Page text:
Tuesday, December 13, 2011

The deal with Ben (cross-post)

(This is a cross-post from my new blog (a private blog open to my family and friends who want to follow our journey through SDR)).

Ben has cerebral palsy, CP for short. CP is an umbrella term used to describe conditions that relate to brain injury that cause problems with movement and posture. CP can affect a person's ability to walk, talk, sit, eat and think. CP is caused by a brain injury shortly before, during or within 3 years of birth.
CP is more prevalent among children who were born prematurely. Ben (and Daniel) were born early at just 30 weeks gestation. That's 10 weeks early. Ben had more trouble as an infant than Daniel did. Both Ben and Daniel had brain bleeds that were found shortly after birth by doing a head ultrasound. Brain bleeds are classified from I to IV, I being least severe. Ben had a Grade II bleed whereas Daniel had a Grade I.

However, just because someone has a brain bleed, that does not mean that a person will absolutely develop Cerebral Palsy. A diagnosis of CP will not be given until the child shows delays in meeting the typical developmental milestones such as rolling, sitting, standing and walking.

The most important thing to remember about CP is that it affects every single person who has it differently. For some with CP, the condition is barely noticeable. For others, it can be so severe that the person relies entirely on others for help with mobility, eating and self-care. Ben is somewhere in the middle. In some ways, I would say that Ben's CP is mild as he can talk, eat, and use his hands. He is also smart as a whip. However, when it comes to walking, Ben's CP is more in the moderate range as he is not completely dependent on a wheelchair to get around but yet is unable to walk without help.

CP affects a person's ability to use their muscles and it does this in different ways. Therefore there are different types of CP including spastic, dyskinetic, ataxic, hypotonic, and mixed. These words all describe HOW CP affects the muscles. Ben has spastic CP. This means that the muscles affected have increased tone or tension.

Also, CP can affect different muscles for different people. Words used to describe which muscles are affected include: diplegia (both legs), hemiplegia (one side of the body), triplegia (both legs and one arm) and quadraplegia (both legs and both arms). For Ben, it's his legs that are primarily affected (his hamstrings and calves). Therefore he is a diplegic.

So, when we describe Ben's type of CP, we say that he has spastic diplegia (meaning tight muscles that affect the legs).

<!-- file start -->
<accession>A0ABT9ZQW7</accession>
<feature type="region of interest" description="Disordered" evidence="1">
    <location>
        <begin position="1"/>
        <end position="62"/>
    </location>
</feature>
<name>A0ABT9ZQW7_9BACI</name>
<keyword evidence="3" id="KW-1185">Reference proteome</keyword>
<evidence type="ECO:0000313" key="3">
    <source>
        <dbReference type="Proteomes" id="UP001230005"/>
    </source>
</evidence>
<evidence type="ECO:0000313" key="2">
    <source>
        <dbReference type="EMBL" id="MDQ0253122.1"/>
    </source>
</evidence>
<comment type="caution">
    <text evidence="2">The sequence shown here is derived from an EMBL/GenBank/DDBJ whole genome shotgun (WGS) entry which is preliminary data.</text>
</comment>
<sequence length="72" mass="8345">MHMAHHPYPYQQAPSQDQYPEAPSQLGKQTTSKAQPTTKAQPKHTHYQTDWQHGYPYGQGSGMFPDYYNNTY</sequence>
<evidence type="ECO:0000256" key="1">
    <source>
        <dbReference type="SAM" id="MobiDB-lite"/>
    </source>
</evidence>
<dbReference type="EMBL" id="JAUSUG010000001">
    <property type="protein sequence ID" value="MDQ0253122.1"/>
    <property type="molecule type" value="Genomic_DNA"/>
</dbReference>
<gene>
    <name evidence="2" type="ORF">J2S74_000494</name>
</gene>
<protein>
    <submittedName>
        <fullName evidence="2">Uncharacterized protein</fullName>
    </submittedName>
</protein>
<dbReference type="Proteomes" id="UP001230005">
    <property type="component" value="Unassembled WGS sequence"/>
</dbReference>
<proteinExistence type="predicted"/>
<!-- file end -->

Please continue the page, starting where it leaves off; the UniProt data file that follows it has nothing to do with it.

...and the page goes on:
For Ben, having CP has meant that he cannot walk independently. He is able to walk with a walker and with quad canes. Although he is able to walk with these aids, Ben still tires very quickly and walking is very difficult. At home, he crawls to get around. And these days, Ben uses a wheelchair for mobility when we are outside the home.

It is important to remember these things about spastic CP:

  • The brain injury that caused the CP cannot be cured or reversed. It is permanent.
  • Treatment options involve managing the spasticity (or tightness) in his legs. To date, Ben uses braces (also called AFO's - ankle-foot orthotic) for walking. He has had botox injections in his muscles to alleviate the spasticity and he has had serial casting done on both ankles to help stretch his calf muscles. All of these treatment options are temporary. Botox wears off quickly (within 3 months) and serial casting is something that is done over and over, mainly because as Ben grows his muscles get tighter and tighter.
  • There is also a lot of therapy out there to help Ben learn to use his body to its optimum. Ben gets physiotherapy twice each week for an hour. He has also seen occupational therapy (as needed) and speech therapy. Other therapies that we have done include hippotherapy (horse-back riding) and conductive eduation. All of these HELP Ben to move better, but will never "cure" him.

I think that pretty much explains it. Here are a few links with more information if you are interested in learning more:


I love to answer questions about Ben...so if you have any, please ask!

No comments:

Post a Comment